Another significant symptom of a cardiac problem is shortness of breath. There may be also be visible respiratory difficulty. Lack of blood to the heart arteries may cause the feeling of breathlessness. Worse, a diseased heart may not be able to effectively circulate enough blood through the body as it normally would. Because blood moves from the right side of the heart through the lungs back to the left side, an acute problem with the heart may cause heart failure. This could be an accumulation of blood in the lungs from inadequate heart contraction. This can cause breathlessness and respiratory difficulty. These signs and symptoms in the cardiac patient are always significant. Difficulty breathing or shortness of breath is not a normal feeling or finding. It should always be assumed that it means something significant.

The failure to effectively circulate enough blood also means maintaining normal blood pressure may be difficult for the cardiac patient. Hypotension is a serious sign the heart cannot produce an effective enough circulation for the body. Rarely is hypotension of advantage to any patient and so when found should also be assumed to mean something significant.

Finally, the normal heart rhythm may be seriously disturbed in any acute cardiac event. The normal heartbeat is made up of two very connected activities. These are the electrical impulse that stimulates the heart muscle and the heart muscle itself. Disturbance to the heart rhythm can occur if the electrical impulse is interfered with due to the acute problem. When this happens the pulse may become irregular, slow or alarmingly fast. This can make it difficult to produce a normal blood pressure. However the rhythm may be even more of a problem as some abnormal heart rhythms can be life threatening. These include abnormal racing and chaotic beating of the major part of the heart, the ventricles. The most commonly encountered of these are ventricular tachycardia and ventricular fibrillation. These are cardiac arrest rhythms that are managed using a defibrillator.

Cardiac chest pain management: The management of the patient with cardiac chest pain involves five key elements.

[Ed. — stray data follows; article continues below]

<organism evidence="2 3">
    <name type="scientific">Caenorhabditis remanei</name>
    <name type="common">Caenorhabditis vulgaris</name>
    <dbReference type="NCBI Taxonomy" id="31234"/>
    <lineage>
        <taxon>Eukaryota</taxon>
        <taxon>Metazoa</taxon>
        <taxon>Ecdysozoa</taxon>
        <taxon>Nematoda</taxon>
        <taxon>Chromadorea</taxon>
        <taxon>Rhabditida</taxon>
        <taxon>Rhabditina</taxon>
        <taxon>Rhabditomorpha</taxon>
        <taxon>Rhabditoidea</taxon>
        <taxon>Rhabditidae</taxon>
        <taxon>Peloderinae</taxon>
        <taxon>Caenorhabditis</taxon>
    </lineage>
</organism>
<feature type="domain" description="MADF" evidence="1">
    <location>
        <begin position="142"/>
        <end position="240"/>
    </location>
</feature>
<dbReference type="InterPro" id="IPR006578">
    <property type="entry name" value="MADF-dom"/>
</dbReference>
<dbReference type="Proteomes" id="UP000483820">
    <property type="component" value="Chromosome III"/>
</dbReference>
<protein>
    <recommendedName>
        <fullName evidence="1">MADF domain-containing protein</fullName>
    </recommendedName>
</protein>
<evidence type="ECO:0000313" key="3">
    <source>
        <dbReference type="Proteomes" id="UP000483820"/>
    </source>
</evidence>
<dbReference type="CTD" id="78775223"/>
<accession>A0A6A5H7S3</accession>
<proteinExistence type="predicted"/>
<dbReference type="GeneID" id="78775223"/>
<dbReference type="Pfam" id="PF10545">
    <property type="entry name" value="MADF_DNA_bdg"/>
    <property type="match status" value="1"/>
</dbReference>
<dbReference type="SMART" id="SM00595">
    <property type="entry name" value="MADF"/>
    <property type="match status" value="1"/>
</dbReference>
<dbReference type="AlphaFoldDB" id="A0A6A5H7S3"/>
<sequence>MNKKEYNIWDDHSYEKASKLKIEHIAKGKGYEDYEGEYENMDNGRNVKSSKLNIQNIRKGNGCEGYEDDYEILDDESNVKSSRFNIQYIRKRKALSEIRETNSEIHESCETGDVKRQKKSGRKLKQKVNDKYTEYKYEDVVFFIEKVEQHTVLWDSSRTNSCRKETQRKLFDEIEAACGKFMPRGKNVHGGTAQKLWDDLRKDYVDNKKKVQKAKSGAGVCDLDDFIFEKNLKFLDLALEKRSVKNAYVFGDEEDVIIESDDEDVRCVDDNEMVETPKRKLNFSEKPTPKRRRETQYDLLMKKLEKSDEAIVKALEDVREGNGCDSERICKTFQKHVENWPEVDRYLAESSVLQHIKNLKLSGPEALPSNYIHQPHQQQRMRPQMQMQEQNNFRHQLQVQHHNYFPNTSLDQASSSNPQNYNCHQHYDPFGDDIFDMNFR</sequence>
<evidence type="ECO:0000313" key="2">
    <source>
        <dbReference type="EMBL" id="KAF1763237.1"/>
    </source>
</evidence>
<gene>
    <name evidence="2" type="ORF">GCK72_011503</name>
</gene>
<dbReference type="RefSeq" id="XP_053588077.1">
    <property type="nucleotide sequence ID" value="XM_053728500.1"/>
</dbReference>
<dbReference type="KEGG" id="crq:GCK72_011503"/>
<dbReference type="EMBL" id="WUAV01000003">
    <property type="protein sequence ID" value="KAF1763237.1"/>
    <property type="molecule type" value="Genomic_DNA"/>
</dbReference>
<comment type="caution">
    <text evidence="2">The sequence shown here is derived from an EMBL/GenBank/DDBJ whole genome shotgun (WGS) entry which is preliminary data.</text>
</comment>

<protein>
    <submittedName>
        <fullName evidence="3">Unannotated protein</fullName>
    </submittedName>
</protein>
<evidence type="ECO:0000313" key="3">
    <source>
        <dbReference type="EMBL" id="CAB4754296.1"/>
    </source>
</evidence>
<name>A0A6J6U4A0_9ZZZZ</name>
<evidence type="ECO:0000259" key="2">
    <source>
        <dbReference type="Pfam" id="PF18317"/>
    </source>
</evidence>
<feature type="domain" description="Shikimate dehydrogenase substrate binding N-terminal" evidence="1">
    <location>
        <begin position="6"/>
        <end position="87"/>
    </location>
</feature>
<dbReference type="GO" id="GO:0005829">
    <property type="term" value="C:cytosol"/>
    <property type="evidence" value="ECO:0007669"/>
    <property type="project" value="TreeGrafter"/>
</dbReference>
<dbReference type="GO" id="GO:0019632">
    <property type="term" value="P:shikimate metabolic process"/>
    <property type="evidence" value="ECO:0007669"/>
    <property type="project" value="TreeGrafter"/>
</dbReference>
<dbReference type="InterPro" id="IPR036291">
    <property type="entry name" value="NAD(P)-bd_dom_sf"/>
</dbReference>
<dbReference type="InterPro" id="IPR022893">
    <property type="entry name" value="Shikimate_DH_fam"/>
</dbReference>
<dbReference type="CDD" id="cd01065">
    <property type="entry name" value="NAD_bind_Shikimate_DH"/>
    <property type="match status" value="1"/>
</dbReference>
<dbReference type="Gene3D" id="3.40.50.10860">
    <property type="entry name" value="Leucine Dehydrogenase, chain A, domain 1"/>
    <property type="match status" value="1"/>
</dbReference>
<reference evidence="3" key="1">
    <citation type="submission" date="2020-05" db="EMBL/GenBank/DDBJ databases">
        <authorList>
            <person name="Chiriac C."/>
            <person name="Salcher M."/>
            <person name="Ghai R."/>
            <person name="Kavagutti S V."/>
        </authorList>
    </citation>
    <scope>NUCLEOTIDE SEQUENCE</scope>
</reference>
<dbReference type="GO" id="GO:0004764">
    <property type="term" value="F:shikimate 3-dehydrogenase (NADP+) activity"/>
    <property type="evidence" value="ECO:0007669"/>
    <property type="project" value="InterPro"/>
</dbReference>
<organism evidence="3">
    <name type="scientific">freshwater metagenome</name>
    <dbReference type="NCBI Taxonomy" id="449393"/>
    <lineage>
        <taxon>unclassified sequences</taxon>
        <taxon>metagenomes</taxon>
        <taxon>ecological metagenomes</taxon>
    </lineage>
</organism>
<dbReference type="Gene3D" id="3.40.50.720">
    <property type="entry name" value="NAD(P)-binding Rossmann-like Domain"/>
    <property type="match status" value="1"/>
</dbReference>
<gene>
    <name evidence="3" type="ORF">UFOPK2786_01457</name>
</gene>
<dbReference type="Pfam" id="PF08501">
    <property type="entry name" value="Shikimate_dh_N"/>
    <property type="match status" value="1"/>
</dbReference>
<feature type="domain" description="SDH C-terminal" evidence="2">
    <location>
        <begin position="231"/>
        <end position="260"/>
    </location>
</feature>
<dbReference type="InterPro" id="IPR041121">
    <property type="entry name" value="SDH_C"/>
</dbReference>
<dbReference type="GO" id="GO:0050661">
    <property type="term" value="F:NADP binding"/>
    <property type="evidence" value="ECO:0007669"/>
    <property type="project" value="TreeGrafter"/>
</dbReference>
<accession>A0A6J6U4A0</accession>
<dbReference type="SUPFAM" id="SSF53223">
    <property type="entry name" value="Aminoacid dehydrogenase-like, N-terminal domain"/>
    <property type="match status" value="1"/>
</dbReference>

• Early recognition of a cardiac problem
  • Helping to keep open the blocked coronary artery
  • Reducing the oxygen need of the patient’s heart
  • Treating pain to reduce anxiety and stress response
  • Patient transfer to an acute cardiac care facility

Underlying all of this is the unbreakable rule that any problem is cardiac until clearly proven otherwise. Cardiac chest pain can present like a classic text book description or it can present most unusually. It is possible for a patient to have a heart attack without any pain at all. Some patients actually find out that they have had a heart attack on routine medical examination afterward.

Help to keep open the blocked coronary artery: The only certain way to reopen the blocked coronary artery has already been described as either more advanced in hospital therapies and/or thrombolysis. However it must be remembered that the acute problem is a new blood clot. Aspirin works to interrupt clot formation by destroying the sticky platelets that help to form strong blood clots in a normal healthy person. One 300mg chewable aspirin should be administered to all patients with acute cardiac pain. This helps to at least slow down the construction of the clot that is causing the acute problem and perhaps allow more time for the in hospital therapies to help overcome the heart attack.

This aspirin administration should routinely occur unless there is some particular reason why the patient should not take aspirin. These include past history of aspirin hypersensitivity, bleeding disorders or if the pain is thought to be due to an aortic aneurysm. Some emergency call centres advise callers to take aspirin where available even before first responders arrive.

Some patients will already be taking daily smaller regular doses of aspirin for a similar clot interfering purpose. This is a dose designed to help avoid the problems of cardiac disease and stroke without the aspirin causing gastrointestinal or bleeding problems. The fact that this smaller dose has not worked suggests that this higher one off dose is needed.